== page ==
ComEd invites the SWE to Chicago

SWE in front of the ComEd building

The Society of Women Engineers toured ComEd,    
the company that gives light to 2/3 of Illinois'

ComEd—one of the largest power companies in the United States—invited Miami’s chapter of the Society of Women Engineers (SWE) to meet them in Chicago.

Last week, ten students, two chaperones, and Marek Dollár, dean of the College of Engineering and Computing, visited ComEd’s headquarters in Chicago.

They were invited by Miami University alum and ComEd CEO, Anne Pramaggiore. Pramaggiore was on campus last year to give the keynote speech for the College of Engineering and Computing’s 2017 commencement.

The students arrived Thursday evening, where they were treated with authentic deep dish pizza (Lou Malnati’s) and a trip to the Goodman Theatre to see a play.

Friday morning the students, Kelly Thompson (career advisor for CEC) and Keisha Norris (academic advisor for CEC) toured ComEd’s facilities, learning about the work that is done to ensure two-thirds of Illinois’ population gets their power every day. This included a demonstration on how to climb a power pole to do repairs and a model of the inside of a manhole, where underground wires are repaired. Electrical work can be very dangerous, and students learned that before work crews descend into a manhole, the air quality must be tested to make sure there are no toxic gases in the hole.

After the tour, a panel of female VPs participated in a panel in which they discussed their backgrounds, careers, and the challenges they've faced. Students got the opportunity to ask the women questions about how to be successful in industry.

"The panel demonstrated ComEd's commitment to giving employees an opportunity to break through the metaphorical glass ceiling," Dean Dollar said. "It gives [the students] a sense of what kinds of careers they might have and sensitizes them to the need to consider career opportunities early on."

Presentations were given by women engineers at ComEd on their work. A challenge for ComEd engineers moving forward is how to incorporate alternative energy sources into the electrical grid, where power moves in on direction—from the power source to the customer. As more people adopt solar panels and excess energy needs to be transferred the other way (from customer to the power company) the grid needs to adapt to multi-directional power flow.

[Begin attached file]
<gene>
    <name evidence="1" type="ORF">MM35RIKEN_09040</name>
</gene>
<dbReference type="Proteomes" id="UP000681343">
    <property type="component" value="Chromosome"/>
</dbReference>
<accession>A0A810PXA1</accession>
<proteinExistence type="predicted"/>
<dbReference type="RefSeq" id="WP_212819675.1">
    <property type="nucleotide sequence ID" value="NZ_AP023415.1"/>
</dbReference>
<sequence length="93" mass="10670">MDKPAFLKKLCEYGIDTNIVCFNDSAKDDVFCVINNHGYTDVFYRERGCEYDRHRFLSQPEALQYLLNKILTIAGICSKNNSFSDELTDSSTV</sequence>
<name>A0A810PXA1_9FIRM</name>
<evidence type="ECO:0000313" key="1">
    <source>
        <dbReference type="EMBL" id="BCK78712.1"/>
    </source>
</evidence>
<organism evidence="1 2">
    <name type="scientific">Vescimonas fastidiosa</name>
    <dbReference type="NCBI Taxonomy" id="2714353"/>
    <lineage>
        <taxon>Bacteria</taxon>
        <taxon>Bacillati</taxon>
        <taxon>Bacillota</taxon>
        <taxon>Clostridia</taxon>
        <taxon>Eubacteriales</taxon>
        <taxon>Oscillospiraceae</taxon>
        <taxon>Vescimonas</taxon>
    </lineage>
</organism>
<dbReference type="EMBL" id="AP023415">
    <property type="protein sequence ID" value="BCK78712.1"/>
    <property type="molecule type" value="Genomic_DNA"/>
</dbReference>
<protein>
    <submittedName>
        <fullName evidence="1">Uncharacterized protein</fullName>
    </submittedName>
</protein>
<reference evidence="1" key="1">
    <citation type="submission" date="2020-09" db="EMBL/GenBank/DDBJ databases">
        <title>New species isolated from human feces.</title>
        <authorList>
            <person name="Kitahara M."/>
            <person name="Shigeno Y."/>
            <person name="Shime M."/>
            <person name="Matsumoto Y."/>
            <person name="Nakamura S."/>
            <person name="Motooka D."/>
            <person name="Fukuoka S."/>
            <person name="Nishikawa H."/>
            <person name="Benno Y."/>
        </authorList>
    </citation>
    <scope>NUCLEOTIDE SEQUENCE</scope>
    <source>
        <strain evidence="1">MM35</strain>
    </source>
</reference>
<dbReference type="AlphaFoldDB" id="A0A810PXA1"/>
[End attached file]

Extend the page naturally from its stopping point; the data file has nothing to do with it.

SWE went to IIT and learned about their                  

Another area of possible development for ComEd are the development of microgrids. Microgirds are small grids that have their own power source but users are also connected to the main grid. ComEd executives realized that during Hurricane Sandy, areas connected into a microgrid did not lose power, while areas only connected to the primary grid did. No power company in the country has incorporated microgrids into its primary grid, and ComEd believes that doing so may be key to severely limiting power outages, especially during natural disasters.

There is one microgrid in Chicago. This microgrid is on the campus of the Illinois Institute of Technology (IIT). Dean Dollár, who was a faculty member at IIT until coming to Miami in 2000, joined the students as they traveled there for a brief tour. Students learned how IIT’s microgrid can be manipulated to allow certain buildings on campus to retain power during an outage and how IIT is working to develop sustainable technologies as part of Smart Grid technology.

The night ended with a dinner with Anne Pramaggiore and other representatives from ComEd.

Saturday morning, before returning to Oxford, the students explored the Museum of Science and Industry.

"I love Chicago," Dean Dollar said. "I lived there for twelve years. The students were exposed to what makes Chicago a truly great city: food (ethnic food in particular), theatre (the Goodman theatre is one of two best in Chicago, and one of the best in the country), and intellectual life (such as the Museum of Science and Industry)."

“It was an awesome experience for young female engineers to see women leading in an unexpected field or career,” Keisha Norris said, “I immediately thought of all the ways I could use this experience when advising my students when they ask about careers and application of the class work they are doing.”

By Paige Smith